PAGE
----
Flight shaming has become a new sport among those wanting to change the world for the better. In their eyes everyone who boards a plane is indifferent to climate change and does not want to change habits. In the past I flew a lot and in the last one and a half years only once. I can now see that not every flight I took in the past will be needed in the future. People adapt and the expectation that you turn up at every meeting at the other end of the globe has become a lot less. That is good news for me and the environment equally.
But then there is the other side of things: humans are social animals and like any other species we get to know each other and build trust by meeting, spending time together and getting to know the other face to face. I have not been able to see some of my own colleagues for quite some time and despite talking to them at least once a week via video conference, they have become strangers to me. We are familiar with each other, but we miss the personal, the informal and the non-verbal interaction – all the things one experiences when meeting in the same space. The effect of this are a higher degree of irritation and a gradual decline in involvement of the other in decision-making. That has the positive effect that all branches of the company have become more independent and more self-managed, but it also leads to a certain loss of cohesion and exchange. I could also talk about similar developments in relation to my clients. Therefore, as soon as it is possible again I will meet my colleagues and clients face to face and to do that I will board a plane. Not because I want to fly, but because there is little to no alternative. A train from Rotterdam to Berlin takes 8 hours, and there is no way you can go there and back in one day. Not even in two days this works, since the first train in the morning gets you to Berlin in the afternoon – too late for an office meeting. And the last train back leaves around lunchtime and gives you no time to meet in the morning. Spending more than half a working week for one meeting is not really an option. And that is still a relatively short – distance. To get to Moscow or Shenzhen would not only require to be out of the office for weeks, but also would involve a fair amount of adventurous spirit and Zen mood to endure the monotonous journey through the endless plains of Eastern Europe and Siberia.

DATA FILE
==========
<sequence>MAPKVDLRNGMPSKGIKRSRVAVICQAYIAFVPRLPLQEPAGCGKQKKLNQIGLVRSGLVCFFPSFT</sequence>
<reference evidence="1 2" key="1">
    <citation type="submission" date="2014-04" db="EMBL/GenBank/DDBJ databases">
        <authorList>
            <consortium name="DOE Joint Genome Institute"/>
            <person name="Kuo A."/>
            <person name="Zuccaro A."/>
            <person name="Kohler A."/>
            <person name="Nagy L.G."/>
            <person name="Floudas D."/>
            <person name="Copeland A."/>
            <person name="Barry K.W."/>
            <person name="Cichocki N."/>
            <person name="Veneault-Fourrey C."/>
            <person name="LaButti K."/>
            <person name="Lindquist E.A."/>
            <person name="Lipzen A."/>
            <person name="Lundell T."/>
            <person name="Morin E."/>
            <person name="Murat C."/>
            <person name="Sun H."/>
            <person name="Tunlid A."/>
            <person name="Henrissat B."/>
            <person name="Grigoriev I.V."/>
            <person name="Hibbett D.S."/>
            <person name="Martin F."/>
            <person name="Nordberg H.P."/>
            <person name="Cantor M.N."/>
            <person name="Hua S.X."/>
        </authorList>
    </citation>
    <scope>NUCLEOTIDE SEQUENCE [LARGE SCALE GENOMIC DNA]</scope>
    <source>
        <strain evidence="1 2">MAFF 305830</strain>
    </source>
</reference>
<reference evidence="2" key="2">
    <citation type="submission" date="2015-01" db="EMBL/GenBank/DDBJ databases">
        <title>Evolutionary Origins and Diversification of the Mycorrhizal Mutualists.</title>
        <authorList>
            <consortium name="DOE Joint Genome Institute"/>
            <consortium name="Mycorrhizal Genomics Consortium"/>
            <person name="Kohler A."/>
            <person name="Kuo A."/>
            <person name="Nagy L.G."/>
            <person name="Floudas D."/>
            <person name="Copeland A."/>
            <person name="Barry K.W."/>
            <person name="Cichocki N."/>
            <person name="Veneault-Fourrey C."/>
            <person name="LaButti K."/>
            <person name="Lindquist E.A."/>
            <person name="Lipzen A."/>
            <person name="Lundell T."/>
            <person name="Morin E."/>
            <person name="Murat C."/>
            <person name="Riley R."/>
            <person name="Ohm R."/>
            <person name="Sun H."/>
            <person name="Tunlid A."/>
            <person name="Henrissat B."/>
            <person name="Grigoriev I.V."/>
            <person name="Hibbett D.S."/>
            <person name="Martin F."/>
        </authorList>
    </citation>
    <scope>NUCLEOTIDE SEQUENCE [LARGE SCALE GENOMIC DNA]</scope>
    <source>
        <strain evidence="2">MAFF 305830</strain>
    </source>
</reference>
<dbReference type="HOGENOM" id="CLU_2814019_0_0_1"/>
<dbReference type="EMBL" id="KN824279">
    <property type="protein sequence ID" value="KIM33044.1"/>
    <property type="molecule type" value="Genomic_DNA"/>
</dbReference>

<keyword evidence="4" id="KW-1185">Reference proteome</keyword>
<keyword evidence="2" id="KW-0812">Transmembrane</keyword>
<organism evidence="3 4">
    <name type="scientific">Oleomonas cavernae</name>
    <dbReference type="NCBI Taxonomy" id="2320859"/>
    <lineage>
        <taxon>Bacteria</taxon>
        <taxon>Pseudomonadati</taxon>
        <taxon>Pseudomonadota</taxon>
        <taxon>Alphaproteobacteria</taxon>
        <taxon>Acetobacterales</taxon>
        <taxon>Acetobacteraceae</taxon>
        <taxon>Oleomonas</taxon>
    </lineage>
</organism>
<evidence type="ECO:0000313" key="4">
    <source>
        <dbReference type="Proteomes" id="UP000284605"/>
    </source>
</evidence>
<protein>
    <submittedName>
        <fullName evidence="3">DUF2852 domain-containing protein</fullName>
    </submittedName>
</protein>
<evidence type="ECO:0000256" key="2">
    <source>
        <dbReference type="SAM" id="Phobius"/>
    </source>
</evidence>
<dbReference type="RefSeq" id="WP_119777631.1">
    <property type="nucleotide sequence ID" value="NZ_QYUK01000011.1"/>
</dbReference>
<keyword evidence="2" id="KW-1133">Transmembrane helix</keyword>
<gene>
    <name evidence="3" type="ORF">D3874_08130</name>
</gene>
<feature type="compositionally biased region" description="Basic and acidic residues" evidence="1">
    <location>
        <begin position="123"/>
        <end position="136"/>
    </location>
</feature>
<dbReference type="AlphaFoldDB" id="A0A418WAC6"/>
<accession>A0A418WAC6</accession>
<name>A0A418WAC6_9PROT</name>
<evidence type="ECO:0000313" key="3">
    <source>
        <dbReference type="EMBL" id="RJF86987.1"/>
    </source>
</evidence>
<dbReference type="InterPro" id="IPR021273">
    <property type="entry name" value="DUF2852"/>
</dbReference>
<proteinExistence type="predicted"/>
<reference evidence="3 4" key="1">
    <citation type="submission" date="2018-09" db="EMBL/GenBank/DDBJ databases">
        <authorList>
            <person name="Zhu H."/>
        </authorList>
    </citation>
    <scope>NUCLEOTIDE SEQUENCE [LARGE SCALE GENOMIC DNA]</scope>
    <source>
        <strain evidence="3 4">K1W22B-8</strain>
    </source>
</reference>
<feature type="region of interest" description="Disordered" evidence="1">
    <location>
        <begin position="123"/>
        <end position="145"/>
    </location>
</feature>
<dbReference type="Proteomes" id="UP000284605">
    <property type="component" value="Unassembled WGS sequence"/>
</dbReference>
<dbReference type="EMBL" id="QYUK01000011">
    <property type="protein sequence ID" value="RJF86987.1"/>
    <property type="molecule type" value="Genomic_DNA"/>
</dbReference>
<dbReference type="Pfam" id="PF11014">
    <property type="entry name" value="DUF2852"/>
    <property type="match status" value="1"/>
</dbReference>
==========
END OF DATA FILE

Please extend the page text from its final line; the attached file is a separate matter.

But flying is not inevitable. There could be viable alternatives. In China, I barely use the plane – I use the high speed train. It brings me in just over three hours from Shanghai to Beijing – something a flight is struggling to achieve and even the long distances – Beijing to Guangzhou, crossing the entire country with a travel time of eight hours are such, that flying is only marginally quicker – taking into account all the trips to and from the airport, all the checks and waiting times. I enjoy taking the train much more than taking the plane. I have more space, I can walk around, have lunch and there is a lot more to see. Why is there no international network of super high speed railway lines that connects all bigger cities? If a trip from Rotterdam to Berlin would take two hours – this is what it would take in China to cover the distance – then I would not even consider a plane. If a train journey from Amsterdam to Beijing would take 18 hours, then this would also be an easy choice. Maybe that is looking far into the future, but at least within the European Union we could establish that. If we really want to change the way we operate, we need to change the way we get around.
A high speed train network spanning the entire European Union not only would allow for that. It would also be a powerful showcase of the willingness of all Europeans to address climate change and the will to unite. It would not even need to start from scratch. Many countries already have their high speed networks that could be linked up to start with – following EU wide standards that allow trains running in the entire network. In a second step these could be improved and extended to close remaining gaps in the grid. Not only could we move people at high speed, we could also use this network for high speed freight transport for time critical goods – saving a lot of truck trips. All this costs a lot of money. The EU has dedicated billions for infrastructure upgrades – so why not using this money for such a purpose instead of building more roads and extending airports. It might not be the cheapest of all options, but China shows that strategic investment into such an infrastructure opens up new possibilities for and creates viable alternatives that are imperative when wanting to cope with global warming.